Blog: GM supplier base: where's the fat?
Dave Leggett | 11 July 2006
Should GM be part of a grand alliance with Renault and Nissan? One of the problems with this question is understanding some of the underlying politics at work. Shareholder Kirk Kerkorian wants to keep the pressure on GM’s management to move faster and further in restructuring believeing that therein lies greater shareholder value.
He is heading a rebel faction that appears reluctant to give GM’s management any credit at all in its efforts to grapple with its humungous domestic problems.
And he is also attracted to the idea of getting an outsider in. If he can play an influential role in bringing in talent, well, that could also augur well for his future influence.
Step forward Carlos Ghosn - a guy who has, undeniably, got impressive turnaround results at Nissan. Could he assume the top job in this alliance and shake things up with GM’s supplier base? That’s basically what happened at Nissan when he challenged the cosy Keiretsu family business mentality and slashed costs. Nissan was on its knees at the time and political opposition melted away (he was also clever in how he did it with cross-functional committees that built a consensus inside the company).
Maybe Ghosn relishes a new challenge now (particularly as the headwinds on Renault and Nissan may be getting a little stronger) and believes that there is low-hanging fruit at GM. If he could pull it off, the three-way GM-Renault-Nissan alliance would certainly be a considerable force in the global auto industry. And Kerkorian’s team have perhaps been feeding Carlos some tasty morsels of encouragement.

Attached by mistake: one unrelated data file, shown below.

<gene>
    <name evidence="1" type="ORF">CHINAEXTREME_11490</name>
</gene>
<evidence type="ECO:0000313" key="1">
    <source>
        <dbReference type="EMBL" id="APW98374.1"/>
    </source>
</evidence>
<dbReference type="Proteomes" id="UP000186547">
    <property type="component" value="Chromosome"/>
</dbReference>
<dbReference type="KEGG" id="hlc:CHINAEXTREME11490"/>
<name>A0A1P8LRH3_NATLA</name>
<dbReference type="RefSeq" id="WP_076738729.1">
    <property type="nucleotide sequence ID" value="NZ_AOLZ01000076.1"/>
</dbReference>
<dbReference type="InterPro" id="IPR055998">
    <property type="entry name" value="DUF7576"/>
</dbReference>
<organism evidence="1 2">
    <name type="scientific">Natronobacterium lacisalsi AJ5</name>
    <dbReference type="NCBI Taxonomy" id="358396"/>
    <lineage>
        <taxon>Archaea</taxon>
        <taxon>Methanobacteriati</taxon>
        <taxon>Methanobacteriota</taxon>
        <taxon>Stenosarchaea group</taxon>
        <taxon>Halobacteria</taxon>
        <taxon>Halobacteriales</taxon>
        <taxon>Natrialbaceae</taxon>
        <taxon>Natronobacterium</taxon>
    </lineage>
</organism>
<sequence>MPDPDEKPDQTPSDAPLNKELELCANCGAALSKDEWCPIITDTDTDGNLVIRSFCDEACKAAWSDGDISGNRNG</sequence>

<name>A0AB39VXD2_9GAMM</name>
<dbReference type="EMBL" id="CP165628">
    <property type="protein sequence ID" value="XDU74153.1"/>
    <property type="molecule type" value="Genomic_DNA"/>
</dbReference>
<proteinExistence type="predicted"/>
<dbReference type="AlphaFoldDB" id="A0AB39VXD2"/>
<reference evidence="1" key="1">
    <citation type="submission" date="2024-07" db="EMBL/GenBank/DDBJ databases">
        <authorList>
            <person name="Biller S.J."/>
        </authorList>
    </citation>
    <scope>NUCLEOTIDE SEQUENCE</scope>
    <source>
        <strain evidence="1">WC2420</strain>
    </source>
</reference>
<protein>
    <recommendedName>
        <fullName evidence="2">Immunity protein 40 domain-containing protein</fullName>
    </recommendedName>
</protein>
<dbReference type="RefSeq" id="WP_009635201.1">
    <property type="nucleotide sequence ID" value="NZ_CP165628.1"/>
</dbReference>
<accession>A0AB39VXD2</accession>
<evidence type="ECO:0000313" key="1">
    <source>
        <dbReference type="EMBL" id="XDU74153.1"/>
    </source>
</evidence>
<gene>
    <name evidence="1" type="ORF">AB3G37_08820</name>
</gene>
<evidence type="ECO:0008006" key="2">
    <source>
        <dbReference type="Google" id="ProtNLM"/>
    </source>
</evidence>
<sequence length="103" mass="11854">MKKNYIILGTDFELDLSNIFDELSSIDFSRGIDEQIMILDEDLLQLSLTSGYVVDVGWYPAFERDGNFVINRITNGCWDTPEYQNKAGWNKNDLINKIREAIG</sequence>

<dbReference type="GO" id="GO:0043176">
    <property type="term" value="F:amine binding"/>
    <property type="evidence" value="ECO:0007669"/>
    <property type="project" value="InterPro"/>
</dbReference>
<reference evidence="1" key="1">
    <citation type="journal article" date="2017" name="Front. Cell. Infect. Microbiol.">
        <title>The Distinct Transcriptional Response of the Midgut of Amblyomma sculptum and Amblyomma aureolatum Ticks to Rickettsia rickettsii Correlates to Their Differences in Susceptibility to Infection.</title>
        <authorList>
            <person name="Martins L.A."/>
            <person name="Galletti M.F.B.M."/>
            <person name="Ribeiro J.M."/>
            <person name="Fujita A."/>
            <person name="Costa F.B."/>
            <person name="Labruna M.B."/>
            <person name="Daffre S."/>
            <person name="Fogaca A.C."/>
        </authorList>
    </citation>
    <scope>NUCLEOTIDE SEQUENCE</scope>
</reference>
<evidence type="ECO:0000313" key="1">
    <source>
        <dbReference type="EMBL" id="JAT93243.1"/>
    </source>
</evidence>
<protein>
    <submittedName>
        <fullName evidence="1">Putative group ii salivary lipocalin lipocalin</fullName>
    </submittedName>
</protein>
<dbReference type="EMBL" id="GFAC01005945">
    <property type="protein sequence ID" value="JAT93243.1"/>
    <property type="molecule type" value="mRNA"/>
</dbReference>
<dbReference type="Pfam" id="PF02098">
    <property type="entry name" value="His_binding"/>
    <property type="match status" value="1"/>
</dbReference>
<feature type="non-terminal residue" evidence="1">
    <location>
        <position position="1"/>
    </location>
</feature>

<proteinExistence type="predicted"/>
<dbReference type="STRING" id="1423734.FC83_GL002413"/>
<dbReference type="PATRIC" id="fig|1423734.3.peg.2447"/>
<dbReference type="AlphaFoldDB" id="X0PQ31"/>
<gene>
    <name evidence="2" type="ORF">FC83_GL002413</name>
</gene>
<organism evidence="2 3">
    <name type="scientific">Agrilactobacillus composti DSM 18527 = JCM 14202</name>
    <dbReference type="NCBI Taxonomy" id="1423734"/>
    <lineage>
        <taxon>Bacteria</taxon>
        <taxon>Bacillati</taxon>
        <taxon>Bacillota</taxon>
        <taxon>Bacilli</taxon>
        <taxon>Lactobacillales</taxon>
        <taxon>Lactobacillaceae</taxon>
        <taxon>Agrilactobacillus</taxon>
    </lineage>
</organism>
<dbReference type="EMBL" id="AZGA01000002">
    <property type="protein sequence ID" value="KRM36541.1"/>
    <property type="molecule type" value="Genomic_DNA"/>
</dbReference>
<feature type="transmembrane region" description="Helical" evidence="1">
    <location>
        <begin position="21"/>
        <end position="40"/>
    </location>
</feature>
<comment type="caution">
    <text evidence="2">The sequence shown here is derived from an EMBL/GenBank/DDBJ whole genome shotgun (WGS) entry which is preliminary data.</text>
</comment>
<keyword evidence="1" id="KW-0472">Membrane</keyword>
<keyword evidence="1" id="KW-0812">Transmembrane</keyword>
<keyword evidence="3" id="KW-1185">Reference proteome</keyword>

Would the Ghosn-Nissan revival plan approach work at GM? It is a very different proposition to Nissan in 1999. The potential for procurement cost savings looks a lot less (though I would bet that Ghosn would want to reduce GM’s swollen brand count). The strong suspicion is that GM’s US supplier base isn’t actually all that fat.
Also, GM already enjoys huge scale economies in North America, so it is hard to see a scale benefit. In addition, GM has a strategy for global markets that is coming together (and there is certainly no desperate need for product engineering integration with Renault and Nissan). There are even signs of improvement in the US, significant glimmers of light in the gloom. And GM cost restructuring is happening.
And now that GM’s board has agreed that GM’s management will speak with Renault, Tracinda says it wants a more independent committee formed for these preliminary discussions. It’s almost becoming a soap and a real-time metaphor for America’s relative industrial decline in the rapidly shifting sands of the global economy.
And like all the best stories, it has us on the edge of our seats.
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